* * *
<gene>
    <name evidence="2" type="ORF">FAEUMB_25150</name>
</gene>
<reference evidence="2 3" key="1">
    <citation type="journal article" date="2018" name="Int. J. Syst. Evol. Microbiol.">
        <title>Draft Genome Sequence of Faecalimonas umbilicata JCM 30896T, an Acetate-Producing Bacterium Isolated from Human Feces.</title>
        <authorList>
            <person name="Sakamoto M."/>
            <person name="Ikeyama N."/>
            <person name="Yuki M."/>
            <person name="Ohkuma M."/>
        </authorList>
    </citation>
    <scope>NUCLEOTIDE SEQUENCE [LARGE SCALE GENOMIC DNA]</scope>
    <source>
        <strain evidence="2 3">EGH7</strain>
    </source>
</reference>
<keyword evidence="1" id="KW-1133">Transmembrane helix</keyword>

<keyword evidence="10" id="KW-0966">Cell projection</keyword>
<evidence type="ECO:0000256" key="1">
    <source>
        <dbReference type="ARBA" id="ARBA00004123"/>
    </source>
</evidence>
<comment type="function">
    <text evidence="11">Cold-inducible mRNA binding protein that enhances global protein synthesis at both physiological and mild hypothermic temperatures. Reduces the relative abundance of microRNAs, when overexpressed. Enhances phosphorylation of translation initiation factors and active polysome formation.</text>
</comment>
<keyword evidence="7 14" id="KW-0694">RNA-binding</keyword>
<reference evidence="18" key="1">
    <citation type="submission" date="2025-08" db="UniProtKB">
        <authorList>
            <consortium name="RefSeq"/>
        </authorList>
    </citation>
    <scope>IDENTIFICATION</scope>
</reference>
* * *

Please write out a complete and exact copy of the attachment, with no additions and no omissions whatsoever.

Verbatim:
<gene>
    <name evidence="2" type="ORF">FAEUMB_25150</name>
</gene>
<reference evidence="2 3" key="1">
    <citation type="journal article" date="2018" name="Int. J. Syst. Evol. Microbiol.">
        <title>Draft Genome Sequence of Faecalimonas umbilicata JCM 30896T, an Acetate-Producing Bacterium Isolated from Human Feces.</title>
        <authorList>
            <person name="Sakamoto M."/>
            <person name="Ikeyama N."/>
            <person name="Yuki M."/>
            <person name="Ohkuma M."/>
        </authorList>
    </citation>
    <scope>NUCLEOTIDE SEQUENCE [LARGE SCALE GENOMIC DNA]</scope>
    <source>
        <strain evidence="2 3">EGH7</strain>
    </source>
</reference>
<keyword evidence="1" id="KW-1133">Transmembrane helix</keyword>

<keyword evidence="10" id="KW-0966">Cell projection</keyword>
<evidence type="ECO:0000256" key="1">
    <source>
        <dbReference type="ARBA" id="ARBA00004123"/>
    </source>
</evidence>
<comment type="function">
    <text evidence="11">Cold-inducible mRNA binding protein that enhances global protein synthesis at both physiological and mild hypothermic temperatures. Reduces the relative abundance of microRNAs, when overexpressed. Enhances phosphorylation of translation initiation factors and active polysome formation.</text>
</comment>
<keyword evidence="7 14" id="KW-0694">RNA-binding</keyword>
<reference evidence="18" key="1">
    <citation type="submission" date="2025-08" db="UniProtKB">
        <authorList>
            <consortium name="RefSeq"/>
        </authorList>
    </citation>
    <scope>IDENTIFICATION</scope>
</reference>